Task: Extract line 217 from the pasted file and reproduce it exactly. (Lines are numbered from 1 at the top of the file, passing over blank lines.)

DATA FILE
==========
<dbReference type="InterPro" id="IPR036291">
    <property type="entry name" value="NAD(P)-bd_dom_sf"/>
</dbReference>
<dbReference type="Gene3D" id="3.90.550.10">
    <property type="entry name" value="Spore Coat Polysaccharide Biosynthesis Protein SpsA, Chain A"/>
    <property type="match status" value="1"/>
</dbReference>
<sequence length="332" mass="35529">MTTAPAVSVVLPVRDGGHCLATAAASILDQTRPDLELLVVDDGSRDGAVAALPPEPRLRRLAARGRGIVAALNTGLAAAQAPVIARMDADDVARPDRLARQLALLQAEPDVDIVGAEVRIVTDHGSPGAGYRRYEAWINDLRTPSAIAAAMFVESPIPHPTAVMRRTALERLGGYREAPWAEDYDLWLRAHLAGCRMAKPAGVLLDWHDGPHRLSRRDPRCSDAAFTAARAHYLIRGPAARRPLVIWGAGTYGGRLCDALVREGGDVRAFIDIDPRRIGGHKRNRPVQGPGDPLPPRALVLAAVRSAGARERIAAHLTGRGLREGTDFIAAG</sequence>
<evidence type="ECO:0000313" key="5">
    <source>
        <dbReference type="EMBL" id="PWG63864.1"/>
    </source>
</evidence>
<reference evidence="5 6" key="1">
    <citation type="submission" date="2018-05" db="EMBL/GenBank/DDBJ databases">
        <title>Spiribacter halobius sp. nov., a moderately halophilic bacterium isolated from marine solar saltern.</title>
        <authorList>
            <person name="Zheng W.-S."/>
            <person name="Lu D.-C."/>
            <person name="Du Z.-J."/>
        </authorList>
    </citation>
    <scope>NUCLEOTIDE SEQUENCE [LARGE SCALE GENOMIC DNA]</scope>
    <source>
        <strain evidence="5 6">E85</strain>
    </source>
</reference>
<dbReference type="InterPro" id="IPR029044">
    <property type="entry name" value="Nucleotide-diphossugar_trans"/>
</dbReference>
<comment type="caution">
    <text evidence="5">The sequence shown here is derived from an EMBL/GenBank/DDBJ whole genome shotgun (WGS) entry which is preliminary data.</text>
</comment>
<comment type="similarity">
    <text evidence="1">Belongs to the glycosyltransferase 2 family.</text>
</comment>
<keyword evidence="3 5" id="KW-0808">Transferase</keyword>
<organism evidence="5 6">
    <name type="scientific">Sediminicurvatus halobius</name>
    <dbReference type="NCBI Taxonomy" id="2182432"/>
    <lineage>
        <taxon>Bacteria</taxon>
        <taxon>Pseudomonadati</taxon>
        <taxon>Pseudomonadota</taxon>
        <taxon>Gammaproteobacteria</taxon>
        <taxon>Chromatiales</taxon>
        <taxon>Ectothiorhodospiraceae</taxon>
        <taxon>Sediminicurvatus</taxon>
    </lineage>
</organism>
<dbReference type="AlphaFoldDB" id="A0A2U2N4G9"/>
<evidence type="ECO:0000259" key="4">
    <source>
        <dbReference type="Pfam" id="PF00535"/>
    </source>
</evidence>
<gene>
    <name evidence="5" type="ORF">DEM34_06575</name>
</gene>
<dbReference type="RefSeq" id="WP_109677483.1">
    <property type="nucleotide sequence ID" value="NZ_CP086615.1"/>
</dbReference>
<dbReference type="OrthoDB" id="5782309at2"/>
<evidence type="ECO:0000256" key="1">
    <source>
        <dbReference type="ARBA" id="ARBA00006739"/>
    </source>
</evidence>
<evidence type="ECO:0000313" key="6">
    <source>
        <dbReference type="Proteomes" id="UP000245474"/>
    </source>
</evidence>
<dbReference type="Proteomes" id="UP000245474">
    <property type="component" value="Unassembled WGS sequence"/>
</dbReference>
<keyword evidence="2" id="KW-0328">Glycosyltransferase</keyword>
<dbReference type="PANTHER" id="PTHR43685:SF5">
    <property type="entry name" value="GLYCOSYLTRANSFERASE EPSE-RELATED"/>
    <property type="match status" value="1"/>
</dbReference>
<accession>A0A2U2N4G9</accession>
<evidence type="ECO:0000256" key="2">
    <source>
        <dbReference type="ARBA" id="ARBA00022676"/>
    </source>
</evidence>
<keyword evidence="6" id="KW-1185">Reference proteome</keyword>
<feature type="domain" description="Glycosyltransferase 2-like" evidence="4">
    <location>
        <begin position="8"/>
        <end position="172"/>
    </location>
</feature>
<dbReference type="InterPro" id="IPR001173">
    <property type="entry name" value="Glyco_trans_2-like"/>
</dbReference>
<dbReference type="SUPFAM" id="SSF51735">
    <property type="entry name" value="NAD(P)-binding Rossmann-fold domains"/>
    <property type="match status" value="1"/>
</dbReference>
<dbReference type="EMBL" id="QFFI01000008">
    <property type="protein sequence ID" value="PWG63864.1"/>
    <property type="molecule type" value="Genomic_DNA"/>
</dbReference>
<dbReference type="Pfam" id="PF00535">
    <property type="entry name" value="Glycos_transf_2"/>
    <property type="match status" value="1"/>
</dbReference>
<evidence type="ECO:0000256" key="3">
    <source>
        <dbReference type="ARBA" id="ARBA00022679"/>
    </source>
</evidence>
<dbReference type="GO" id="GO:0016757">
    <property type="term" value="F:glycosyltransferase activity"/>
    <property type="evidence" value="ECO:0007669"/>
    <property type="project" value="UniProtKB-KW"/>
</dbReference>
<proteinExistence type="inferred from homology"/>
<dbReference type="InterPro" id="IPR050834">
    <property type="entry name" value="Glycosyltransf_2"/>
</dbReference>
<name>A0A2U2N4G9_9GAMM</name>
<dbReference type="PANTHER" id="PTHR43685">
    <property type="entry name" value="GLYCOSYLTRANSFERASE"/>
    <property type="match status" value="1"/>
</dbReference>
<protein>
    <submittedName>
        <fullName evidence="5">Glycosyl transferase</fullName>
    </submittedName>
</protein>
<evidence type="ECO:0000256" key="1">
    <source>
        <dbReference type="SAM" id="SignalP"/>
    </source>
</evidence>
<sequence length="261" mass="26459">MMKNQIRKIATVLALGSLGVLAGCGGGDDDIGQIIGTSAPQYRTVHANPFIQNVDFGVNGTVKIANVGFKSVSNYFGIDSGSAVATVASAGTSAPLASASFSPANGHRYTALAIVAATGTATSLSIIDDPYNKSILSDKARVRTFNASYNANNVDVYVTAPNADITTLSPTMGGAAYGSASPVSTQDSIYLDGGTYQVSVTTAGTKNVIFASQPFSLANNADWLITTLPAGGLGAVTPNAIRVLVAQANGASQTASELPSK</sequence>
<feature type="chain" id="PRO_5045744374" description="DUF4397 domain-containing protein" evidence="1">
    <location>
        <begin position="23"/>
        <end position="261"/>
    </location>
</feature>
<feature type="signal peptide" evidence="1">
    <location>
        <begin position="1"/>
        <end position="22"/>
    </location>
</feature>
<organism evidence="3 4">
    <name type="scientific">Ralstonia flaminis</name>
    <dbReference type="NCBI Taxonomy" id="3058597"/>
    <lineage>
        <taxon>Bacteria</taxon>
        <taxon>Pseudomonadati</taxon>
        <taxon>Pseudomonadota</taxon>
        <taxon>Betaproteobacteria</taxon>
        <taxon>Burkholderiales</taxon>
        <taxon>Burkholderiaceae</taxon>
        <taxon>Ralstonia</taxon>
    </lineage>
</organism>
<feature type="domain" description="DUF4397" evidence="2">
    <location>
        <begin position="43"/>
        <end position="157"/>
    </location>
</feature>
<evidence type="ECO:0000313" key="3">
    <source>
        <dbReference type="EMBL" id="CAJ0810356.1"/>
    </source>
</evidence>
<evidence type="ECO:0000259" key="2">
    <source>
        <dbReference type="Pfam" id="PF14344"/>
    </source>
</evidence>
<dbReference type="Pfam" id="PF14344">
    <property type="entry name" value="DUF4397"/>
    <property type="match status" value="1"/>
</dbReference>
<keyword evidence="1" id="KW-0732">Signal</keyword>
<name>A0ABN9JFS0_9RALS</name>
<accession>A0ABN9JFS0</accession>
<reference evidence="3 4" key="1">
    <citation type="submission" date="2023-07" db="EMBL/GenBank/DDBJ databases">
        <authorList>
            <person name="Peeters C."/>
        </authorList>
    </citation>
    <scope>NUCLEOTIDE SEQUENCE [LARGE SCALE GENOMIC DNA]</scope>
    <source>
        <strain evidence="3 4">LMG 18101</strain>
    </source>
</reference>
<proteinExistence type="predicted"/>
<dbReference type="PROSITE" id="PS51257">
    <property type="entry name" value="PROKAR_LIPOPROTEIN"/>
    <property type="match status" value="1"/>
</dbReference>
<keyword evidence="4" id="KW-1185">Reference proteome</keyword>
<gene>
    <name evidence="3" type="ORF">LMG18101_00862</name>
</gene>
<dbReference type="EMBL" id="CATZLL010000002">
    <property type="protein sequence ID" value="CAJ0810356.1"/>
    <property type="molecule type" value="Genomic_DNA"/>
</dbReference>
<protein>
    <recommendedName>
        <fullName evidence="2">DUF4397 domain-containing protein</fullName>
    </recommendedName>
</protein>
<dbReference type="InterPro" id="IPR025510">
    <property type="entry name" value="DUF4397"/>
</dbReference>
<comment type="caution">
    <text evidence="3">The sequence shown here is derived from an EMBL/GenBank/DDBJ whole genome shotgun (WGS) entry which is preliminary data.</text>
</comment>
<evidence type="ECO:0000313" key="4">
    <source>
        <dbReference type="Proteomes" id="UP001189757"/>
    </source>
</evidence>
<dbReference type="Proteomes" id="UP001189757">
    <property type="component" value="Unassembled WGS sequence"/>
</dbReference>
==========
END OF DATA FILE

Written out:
<dbReference type="InterPro" id="IPR025510">